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The way in which investors hold securities determines what happens when they buy and sell, as well as how they receive investor communications including annual reports and voting proxies, and the way any dividends would be paid.

There are three ways in which a DTC-eligible security can be held:

Street name (least expensive / lower risk)

When an investor holds shares this way, the investor’s name is listed on its brokerage firm’s books as the beneficial owner of the shares. The brokerage firm’s name is listed in DTC’s ownership records. DTC’s nominee name (Cede & Co.) is listed as the registered owner on the records of the issuer maintained by its transfer agent. DTC holds legal title to the securities and the ultimate investor is the beneficial owner.


Direct Registration (less expensive / lower risk)

If an investor purchases securities and wants to hold them electronically in its own name rather than in street name, the investor can do so through the direct registration system (DRS). DRS allows an investor, as the owner of the security, to be the registered holder directly on the issuer’s books and records, maintained by its transfer agent. Investors who use direct registration receive a statement providing evidence of ownership instead of a stock certificate. The issuer or its transfer agent sends all investor information, dividends, and other corporate communications, including proxy materials, directly to the investor. An investor can sell directly from its DRS account, but transfer agents cannot provide a current price or limit price, thus the securities must usually be transferred electronically from the investor’s account with the issuer or transfer agent to its broker/dealer through DTC.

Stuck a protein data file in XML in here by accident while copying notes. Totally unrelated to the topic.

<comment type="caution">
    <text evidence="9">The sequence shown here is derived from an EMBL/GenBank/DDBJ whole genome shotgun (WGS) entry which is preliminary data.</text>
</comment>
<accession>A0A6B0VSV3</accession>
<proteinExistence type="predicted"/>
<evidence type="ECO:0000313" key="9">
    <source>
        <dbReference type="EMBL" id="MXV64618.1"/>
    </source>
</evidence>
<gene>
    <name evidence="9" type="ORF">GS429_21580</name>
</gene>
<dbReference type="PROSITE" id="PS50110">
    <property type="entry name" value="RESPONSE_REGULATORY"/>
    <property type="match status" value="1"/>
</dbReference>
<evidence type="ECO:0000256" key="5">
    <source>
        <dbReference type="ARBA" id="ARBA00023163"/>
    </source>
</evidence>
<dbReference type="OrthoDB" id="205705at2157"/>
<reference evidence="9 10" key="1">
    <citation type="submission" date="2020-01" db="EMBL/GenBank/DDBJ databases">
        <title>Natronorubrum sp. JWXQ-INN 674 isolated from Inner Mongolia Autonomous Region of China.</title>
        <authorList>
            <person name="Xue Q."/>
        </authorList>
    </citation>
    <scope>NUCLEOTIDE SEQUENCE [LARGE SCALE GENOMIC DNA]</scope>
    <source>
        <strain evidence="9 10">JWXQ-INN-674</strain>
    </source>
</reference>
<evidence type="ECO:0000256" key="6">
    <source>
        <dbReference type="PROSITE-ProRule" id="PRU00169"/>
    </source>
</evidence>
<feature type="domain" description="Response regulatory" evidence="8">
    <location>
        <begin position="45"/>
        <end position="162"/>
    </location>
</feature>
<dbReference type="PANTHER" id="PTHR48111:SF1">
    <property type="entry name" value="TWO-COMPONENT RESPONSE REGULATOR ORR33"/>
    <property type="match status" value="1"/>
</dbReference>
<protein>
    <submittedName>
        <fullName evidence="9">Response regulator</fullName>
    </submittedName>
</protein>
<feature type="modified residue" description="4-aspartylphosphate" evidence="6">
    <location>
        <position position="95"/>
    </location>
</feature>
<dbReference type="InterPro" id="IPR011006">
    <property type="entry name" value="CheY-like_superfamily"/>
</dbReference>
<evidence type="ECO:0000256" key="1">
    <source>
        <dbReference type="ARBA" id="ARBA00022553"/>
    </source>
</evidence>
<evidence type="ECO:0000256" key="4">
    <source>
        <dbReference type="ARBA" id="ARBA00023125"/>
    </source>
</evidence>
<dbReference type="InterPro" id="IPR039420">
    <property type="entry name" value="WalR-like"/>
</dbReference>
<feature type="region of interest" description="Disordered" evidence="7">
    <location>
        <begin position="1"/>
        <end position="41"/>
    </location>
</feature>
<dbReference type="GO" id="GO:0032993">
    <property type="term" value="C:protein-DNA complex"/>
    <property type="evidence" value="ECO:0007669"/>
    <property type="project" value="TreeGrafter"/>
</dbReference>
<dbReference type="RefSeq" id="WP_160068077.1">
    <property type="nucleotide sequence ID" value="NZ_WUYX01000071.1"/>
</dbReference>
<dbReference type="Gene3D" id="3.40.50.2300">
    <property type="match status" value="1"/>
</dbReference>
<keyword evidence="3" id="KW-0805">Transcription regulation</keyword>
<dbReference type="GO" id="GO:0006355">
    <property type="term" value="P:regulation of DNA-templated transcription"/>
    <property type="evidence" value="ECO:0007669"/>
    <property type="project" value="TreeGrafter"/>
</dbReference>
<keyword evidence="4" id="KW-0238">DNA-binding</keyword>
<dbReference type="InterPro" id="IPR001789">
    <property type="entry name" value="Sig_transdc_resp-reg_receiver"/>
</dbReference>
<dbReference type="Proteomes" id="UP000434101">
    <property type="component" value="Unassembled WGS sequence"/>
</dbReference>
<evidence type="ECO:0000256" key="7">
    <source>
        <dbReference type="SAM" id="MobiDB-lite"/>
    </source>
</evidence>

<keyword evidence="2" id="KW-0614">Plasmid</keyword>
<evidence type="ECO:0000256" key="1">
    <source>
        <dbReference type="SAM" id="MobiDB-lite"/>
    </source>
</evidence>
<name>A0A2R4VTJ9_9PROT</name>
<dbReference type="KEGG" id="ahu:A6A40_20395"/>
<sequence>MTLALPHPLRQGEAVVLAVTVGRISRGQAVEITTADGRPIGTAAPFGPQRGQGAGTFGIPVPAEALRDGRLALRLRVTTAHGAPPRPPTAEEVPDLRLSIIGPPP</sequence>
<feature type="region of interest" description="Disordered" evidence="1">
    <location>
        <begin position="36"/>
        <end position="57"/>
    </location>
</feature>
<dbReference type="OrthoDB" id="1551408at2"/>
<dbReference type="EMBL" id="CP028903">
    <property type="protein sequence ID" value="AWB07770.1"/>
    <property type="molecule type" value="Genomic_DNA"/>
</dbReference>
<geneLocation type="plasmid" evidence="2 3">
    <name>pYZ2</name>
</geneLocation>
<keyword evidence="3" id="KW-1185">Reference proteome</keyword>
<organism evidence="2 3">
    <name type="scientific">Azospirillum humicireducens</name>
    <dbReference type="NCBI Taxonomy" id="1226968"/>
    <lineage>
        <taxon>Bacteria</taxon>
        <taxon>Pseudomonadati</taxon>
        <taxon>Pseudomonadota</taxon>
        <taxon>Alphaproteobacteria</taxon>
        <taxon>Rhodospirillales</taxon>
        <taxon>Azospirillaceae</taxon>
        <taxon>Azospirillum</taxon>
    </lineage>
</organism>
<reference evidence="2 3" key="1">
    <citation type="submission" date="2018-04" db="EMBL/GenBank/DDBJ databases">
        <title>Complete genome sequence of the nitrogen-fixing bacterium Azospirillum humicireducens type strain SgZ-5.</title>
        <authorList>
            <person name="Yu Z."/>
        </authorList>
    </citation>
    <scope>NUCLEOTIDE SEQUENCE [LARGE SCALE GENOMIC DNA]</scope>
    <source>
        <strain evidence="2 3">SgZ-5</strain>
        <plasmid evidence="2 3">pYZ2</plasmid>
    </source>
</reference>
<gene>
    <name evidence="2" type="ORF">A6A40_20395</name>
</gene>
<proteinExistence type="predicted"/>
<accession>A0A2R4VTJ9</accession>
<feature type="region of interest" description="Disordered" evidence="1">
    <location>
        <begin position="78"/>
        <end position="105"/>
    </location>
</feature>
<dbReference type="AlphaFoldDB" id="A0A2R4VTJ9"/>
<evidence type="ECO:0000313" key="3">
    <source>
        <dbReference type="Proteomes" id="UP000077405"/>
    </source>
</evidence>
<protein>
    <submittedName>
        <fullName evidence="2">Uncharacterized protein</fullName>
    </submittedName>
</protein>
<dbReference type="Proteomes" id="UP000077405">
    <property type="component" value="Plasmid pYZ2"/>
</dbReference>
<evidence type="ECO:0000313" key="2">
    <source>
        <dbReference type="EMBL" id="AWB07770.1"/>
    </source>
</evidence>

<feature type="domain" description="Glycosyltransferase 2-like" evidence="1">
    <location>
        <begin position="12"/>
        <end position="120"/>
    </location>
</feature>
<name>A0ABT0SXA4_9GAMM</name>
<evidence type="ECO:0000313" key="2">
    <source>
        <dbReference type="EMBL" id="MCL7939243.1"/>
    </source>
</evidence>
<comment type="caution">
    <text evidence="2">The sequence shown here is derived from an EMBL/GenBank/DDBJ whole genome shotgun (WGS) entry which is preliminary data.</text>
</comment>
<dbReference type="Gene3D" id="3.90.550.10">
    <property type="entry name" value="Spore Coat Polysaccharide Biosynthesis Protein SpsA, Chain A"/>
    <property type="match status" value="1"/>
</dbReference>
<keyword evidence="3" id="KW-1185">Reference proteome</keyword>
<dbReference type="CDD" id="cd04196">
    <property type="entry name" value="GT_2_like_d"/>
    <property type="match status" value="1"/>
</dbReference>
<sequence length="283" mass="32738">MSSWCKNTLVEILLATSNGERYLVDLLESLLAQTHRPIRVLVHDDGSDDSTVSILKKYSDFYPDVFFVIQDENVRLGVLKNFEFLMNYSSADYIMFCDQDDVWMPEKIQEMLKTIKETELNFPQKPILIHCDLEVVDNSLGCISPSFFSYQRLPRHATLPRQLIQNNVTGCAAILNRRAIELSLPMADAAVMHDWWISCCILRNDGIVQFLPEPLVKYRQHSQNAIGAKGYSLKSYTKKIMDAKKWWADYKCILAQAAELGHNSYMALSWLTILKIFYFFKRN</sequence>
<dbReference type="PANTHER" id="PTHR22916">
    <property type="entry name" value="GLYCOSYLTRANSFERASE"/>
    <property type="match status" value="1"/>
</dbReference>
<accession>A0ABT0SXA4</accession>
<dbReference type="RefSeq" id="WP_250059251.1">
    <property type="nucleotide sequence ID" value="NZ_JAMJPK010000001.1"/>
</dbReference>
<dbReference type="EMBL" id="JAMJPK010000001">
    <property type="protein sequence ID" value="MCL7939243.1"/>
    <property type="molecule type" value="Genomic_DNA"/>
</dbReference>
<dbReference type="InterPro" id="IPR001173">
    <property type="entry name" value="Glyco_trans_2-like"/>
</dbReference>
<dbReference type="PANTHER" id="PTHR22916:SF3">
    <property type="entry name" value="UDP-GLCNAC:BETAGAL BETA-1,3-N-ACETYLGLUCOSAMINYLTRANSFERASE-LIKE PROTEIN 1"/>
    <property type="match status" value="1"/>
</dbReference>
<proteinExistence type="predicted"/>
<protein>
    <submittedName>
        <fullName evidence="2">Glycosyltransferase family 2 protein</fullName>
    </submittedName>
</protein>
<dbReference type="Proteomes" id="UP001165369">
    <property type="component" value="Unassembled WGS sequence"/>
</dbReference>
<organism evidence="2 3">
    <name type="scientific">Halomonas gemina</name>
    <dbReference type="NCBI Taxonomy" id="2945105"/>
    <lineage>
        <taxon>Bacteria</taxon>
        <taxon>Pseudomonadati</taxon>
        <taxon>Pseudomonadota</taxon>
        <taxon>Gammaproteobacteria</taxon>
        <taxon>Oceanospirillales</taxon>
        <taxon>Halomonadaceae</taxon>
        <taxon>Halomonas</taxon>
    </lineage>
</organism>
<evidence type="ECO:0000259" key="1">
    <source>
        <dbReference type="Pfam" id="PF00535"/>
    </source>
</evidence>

Physical certificate (most expensive / higher risk)

Holding shares in the form of a certificate is the more expensive, higher risk option for investors. Physical certificates can be lost, stolen or damaged, and replacement costs are high as replacement takes time to complete.

If an investor wants to obtain a physical certificate, securities are withdrawn by their brokerage firm from their account at DTC where the inventory is registered in DTC’s nominee (Cede & Co.) and re-registered into the investor’s name. In many cases brokerage firms and transfer agents charge a fee for issuing and delivering a physical certificate. In some cases, the option for a physical certificate may not be available as an investment firm may refuse requests for a physical certificate or the issuing company may have elected not to issue physical certificates.

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